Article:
Normally invisible to the naked eye, air masses become visible when they pick up particles of dust or cloud, as is shown in this true-color Moderate Resolution Imaging Spectroradiometer (MODIS) image taken by the Aqua satellite on November 16, 2003. Winds over Iran and Pakistan picked up dust from the deserts and carried it out over the Gulf of Oman, casting a gray and tan veil over part of the scene.
Because of the dust, a couple of features in the air become apparent. First, movements in the wind become visible. Winds from Pakistan and Iran were moving out over the water, and where winds moving different directions met, they curved into a spiral.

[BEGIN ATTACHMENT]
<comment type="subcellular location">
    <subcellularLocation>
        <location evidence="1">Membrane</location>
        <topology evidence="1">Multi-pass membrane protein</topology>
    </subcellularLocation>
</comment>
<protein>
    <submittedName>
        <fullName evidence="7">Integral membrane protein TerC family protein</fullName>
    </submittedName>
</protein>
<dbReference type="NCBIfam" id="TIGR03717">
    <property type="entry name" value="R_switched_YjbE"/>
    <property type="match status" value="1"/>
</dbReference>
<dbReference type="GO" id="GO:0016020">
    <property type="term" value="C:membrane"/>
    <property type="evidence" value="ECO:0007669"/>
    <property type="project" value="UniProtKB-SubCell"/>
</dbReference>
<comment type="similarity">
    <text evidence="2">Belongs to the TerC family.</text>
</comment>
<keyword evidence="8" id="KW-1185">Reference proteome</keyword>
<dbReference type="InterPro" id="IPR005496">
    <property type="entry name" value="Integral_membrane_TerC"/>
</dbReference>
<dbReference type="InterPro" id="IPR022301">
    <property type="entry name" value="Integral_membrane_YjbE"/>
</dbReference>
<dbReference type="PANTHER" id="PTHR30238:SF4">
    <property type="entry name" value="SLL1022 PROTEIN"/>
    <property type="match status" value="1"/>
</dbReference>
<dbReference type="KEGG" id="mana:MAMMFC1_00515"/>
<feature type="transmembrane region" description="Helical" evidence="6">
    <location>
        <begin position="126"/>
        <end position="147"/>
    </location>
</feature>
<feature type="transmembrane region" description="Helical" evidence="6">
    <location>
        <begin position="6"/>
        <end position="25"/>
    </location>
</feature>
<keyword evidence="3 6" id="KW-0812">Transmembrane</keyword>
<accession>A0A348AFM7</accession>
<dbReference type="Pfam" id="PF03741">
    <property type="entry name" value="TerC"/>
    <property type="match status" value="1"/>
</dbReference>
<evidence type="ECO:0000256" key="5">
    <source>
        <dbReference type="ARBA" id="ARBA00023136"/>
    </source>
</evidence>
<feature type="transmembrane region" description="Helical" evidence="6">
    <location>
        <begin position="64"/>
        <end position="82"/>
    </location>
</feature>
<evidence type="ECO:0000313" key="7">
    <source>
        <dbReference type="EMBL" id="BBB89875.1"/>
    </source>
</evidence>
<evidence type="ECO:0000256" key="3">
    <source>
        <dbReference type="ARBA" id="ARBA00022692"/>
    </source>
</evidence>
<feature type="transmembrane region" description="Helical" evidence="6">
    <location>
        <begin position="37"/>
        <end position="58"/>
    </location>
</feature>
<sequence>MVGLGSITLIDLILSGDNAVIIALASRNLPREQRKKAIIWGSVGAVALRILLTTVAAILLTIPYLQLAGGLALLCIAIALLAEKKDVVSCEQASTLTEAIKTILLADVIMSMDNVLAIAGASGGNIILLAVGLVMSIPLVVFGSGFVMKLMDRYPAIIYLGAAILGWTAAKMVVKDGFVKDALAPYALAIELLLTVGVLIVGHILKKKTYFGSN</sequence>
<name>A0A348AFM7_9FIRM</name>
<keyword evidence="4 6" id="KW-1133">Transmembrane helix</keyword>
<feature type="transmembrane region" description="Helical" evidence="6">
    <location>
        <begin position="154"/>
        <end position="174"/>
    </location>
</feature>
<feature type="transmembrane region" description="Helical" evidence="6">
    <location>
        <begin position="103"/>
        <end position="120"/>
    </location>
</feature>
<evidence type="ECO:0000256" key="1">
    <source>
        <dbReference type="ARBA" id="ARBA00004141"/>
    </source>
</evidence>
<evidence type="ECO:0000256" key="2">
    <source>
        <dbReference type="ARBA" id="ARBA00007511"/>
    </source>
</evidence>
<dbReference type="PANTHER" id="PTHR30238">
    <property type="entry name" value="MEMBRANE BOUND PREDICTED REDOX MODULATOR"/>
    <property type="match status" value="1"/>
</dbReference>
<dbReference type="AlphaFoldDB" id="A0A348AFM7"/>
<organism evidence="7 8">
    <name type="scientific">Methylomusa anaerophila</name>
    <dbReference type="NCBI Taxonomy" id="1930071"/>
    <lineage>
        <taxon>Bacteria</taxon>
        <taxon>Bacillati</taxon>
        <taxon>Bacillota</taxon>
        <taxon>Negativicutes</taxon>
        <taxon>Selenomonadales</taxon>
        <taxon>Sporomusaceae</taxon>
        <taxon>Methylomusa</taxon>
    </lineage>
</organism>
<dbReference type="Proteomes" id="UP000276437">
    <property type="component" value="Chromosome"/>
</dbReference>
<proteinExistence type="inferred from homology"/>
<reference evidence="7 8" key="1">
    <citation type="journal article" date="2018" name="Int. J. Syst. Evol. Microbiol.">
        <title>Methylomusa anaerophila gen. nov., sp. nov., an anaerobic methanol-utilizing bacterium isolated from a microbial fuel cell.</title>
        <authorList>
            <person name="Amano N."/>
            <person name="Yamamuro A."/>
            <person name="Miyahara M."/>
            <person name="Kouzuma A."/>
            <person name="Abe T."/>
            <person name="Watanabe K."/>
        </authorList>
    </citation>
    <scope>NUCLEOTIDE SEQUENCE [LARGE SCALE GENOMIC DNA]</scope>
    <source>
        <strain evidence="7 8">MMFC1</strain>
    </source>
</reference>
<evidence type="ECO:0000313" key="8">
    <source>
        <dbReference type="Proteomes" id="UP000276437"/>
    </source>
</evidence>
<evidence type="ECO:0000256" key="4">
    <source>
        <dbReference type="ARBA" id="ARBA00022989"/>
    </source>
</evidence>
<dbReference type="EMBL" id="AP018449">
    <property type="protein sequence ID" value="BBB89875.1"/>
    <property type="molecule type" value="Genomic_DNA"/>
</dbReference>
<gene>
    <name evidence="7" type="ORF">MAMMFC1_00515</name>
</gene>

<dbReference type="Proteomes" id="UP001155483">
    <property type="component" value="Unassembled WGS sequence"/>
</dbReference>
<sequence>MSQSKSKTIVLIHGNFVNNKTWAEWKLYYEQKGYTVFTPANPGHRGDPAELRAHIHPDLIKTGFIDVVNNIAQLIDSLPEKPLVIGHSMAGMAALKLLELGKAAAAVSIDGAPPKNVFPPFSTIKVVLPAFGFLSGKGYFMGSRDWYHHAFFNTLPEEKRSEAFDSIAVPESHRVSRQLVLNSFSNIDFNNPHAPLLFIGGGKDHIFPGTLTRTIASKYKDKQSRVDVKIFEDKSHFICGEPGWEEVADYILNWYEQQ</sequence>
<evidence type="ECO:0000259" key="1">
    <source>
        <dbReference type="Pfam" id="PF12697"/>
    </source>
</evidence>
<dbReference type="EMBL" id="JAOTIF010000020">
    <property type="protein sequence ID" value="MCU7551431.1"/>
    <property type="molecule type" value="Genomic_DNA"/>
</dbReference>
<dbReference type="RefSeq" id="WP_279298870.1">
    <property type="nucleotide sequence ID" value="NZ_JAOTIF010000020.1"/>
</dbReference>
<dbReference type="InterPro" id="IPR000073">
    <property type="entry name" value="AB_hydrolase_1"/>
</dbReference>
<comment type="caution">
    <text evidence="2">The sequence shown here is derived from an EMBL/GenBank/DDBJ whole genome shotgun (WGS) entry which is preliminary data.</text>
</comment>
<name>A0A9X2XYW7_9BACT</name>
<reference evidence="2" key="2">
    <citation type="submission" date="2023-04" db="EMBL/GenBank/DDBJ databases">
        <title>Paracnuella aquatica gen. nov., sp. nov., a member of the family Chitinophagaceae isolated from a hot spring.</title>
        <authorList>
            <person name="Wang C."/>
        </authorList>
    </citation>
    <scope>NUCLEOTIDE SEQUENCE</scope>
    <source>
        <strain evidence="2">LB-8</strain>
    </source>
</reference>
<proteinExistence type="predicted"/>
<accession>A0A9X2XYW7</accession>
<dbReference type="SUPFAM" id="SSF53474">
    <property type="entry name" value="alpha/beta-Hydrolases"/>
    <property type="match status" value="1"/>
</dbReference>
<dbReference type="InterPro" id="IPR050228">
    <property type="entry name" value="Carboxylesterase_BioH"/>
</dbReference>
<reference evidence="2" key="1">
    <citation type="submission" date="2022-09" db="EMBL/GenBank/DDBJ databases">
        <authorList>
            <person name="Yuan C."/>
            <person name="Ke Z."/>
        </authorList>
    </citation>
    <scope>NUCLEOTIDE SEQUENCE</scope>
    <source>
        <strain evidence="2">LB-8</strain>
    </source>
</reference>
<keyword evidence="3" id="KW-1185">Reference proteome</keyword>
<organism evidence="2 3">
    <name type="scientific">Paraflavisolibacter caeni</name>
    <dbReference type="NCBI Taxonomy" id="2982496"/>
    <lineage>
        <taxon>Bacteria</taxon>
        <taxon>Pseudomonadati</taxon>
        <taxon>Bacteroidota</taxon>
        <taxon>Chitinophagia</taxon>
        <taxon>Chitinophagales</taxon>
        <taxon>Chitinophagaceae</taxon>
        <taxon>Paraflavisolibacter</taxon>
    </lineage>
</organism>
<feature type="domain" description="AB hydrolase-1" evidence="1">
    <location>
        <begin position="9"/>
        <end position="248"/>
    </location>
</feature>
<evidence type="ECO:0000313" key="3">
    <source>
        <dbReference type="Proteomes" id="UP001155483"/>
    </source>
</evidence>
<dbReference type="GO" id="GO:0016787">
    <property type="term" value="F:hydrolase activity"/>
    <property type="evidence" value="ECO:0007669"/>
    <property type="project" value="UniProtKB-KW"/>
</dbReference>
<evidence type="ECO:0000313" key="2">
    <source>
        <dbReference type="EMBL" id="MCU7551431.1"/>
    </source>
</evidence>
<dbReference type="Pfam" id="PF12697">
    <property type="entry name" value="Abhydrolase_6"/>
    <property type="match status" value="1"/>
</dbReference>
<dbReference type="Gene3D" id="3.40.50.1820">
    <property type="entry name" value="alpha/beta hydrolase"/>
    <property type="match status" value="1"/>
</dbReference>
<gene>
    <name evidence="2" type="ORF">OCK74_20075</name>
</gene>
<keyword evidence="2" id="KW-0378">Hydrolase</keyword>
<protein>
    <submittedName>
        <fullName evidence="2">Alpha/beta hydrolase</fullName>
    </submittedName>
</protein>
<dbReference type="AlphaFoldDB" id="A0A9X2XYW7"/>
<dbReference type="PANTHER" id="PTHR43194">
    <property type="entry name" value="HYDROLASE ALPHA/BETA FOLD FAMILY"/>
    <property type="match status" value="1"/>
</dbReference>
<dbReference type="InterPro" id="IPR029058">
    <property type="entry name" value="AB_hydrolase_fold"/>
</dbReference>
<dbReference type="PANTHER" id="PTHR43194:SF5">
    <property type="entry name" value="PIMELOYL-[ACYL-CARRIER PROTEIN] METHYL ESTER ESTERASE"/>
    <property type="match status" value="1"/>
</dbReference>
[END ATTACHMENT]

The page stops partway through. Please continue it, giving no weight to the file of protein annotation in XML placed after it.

Second, different layers of air become visible. The lowest layer of air carries most of the clouds in this image. The clouds look like little white bits of fluff, and are scattered over both land and water. Another layer of air carries the dust, and makes some of the low-level clouds appear blurry.
Finally, air masses can be huge, and move on massive scales. The distance covered by just the southwestern edge of the dust storm covers over 500 kilometers (310 miles), roughly the distance between London and Paris. Like water, air moves in currents that can easily stretch for thousands of kilometers.